A poem by Walt Whitman, from his Leaves of Grass.

=========-----

Word over all, beautiful as the sky,
Beautiful that war and all its deeds of carnage must in time be utterly lost,
That the hands of the sisters Death and Night incessantly softly wash again, and ever again, this soil'd world;
For my enemy is dead, a man divine as myself is dead,
I look where he lies white-faced and still in the coffin - I draw near,
Bend down and touch lightly with my lips the white face in the coffin.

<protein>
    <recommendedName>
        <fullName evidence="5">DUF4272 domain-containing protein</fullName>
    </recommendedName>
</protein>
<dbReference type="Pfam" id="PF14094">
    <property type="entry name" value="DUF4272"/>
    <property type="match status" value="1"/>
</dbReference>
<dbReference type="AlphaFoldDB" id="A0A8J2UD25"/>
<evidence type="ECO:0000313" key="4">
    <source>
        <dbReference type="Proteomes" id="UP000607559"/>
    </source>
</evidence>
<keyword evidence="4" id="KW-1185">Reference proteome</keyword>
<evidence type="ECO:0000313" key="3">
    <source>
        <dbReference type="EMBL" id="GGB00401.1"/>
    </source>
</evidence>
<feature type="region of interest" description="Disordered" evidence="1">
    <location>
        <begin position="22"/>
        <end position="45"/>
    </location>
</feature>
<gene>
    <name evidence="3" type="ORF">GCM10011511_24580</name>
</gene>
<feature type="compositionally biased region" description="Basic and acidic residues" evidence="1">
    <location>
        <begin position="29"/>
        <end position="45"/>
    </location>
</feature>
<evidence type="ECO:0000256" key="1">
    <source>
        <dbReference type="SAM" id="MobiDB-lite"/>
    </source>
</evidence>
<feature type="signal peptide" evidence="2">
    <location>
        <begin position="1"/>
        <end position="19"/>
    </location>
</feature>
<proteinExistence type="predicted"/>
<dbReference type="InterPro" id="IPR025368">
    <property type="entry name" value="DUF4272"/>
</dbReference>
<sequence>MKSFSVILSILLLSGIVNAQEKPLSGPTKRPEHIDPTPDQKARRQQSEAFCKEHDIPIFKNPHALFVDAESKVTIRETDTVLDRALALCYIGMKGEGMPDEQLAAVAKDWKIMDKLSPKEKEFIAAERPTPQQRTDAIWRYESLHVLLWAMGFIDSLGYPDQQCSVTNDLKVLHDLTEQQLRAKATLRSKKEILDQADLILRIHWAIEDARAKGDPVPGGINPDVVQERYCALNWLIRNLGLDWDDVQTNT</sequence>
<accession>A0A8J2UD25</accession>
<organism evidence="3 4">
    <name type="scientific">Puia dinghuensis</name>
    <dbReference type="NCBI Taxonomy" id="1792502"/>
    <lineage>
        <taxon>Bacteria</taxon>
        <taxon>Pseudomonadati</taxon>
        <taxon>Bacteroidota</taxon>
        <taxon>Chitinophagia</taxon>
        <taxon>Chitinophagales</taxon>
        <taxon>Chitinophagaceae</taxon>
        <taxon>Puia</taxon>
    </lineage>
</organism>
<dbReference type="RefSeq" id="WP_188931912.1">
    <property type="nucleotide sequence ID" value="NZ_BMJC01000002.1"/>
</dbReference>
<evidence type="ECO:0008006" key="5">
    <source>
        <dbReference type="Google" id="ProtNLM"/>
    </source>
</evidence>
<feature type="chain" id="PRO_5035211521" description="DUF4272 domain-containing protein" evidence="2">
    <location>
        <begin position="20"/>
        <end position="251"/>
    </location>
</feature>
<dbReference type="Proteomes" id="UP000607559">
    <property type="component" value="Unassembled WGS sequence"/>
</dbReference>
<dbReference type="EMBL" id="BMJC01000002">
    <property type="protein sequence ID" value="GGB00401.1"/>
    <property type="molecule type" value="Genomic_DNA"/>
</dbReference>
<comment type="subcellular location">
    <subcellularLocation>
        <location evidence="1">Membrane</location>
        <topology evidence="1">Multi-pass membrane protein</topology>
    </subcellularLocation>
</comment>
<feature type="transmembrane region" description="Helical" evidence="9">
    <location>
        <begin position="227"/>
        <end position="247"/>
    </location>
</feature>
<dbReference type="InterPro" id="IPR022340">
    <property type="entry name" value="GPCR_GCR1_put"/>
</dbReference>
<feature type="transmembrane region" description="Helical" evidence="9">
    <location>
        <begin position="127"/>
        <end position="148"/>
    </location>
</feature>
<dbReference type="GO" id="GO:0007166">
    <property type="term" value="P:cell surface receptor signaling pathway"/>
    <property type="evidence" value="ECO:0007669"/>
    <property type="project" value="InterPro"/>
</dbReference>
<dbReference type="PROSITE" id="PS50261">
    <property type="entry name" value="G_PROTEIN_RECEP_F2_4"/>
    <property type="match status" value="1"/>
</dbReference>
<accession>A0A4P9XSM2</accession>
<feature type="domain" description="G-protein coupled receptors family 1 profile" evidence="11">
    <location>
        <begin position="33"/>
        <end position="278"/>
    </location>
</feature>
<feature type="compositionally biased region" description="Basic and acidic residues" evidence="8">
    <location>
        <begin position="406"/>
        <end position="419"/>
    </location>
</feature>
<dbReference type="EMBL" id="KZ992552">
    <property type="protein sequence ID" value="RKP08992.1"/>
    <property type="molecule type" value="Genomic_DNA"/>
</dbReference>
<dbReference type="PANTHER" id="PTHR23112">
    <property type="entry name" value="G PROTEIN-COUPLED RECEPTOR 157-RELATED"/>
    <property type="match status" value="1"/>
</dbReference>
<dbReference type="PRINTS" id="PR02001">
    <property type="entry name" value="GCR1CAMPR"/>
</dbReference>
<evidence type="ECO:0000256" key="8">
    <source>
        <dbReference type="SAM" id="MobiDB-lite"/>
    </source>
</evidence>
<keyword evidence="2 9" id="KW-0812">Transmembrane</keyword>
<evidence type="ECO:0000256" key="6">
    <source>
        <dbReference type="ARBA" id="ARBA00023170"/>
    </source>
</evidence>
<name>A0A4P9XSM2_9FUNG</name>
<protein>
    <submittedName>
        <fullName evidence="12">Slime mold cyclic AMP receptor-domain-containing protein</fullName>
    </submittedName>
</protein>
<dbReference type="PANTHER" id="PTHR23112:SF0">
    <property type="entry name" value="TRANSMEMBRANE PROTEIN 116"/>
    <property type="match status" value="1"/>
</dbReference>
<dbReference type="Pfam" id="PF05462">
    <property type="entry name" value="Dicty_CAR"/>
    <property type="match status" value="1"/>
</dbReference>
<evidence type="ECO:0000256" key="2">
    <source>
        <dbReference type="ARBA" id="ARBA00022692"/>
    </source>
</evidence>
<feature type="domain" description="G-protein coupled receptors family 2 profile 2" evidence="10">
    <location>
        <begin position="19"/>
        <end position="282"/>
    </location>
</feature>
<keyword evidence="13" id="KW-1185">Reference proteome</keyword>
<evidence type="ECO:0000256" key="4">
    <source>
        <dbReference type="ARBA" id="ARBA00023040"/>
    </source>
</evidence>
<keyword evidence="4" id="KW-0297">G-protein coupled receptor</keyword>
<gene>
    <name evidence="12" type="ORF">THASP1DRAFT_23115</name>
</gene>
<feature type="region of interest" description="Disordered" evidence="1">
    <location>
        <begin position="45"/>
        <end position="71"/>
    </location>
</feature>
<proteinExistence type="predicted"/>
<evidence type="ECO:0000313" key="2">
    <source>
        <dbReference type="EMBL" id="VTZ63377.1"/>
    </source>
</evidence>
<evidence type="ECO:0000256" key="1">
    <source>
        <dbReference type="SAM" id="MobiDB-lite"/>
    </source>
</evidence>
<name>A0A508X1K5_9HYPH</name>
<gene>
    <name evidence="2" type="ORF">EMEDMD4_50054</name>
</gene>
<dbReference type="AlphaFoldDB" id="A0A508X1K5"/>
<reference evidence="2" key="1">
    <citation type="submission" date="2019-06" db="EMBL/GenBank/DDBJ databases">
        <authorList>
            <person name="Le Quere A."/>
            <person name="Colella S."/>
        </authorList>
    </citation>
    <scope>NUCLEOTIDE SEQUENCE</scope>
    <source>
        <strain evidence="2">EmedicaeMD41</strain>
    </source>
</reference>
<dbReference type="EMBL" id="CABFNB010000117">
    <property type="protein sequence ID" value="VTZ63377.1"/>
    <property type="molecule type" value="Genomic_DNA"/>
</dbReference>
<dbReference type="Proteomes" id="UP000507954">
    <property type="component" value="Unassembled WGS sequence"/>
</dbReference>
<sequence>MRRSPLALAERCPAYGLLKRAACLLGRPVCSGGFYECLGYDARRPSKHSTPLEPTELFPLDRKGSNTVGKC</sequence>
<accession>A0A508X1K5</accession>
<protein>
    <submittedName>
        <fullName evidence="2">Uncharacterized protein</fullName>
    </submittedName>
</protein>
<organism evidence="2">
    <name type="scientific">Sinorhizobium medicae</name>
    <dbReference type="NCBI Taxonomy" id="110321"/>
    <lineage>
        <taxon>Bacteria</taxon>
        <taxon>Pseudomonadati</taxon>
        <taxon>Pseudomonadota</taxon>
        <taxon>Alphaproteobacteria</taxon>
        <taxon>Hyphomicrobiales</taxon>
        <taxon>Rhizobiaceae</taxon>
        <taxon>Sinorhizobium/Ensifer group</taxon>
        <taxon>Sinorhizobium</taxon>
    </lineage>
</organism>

Rec`on*cil`i*a"tion (-s?l`?*?"sh?n), n. [F. r'econciliation, L. reconciliatio.]

1.

The act of reconciling, or the state of being reconciled; reconcilenment; restoration to harmony; renewal of friendship.

Reconciliation and friendship with God really form the basis of all rational and true enjoyment. S. Miller.

2.

Reduction to congruence or consistency; removal of inconsistency; harmony.

A clear and easy reconciliation of those seeming inconsistencies of Scripture. D. Rogers.

Syn. -- Reconciliment; reunion; pacification; appeasement; propitiation; atonement; expiation.

 

© Webster 1913.

Log in or registerto write something here or to contact authors.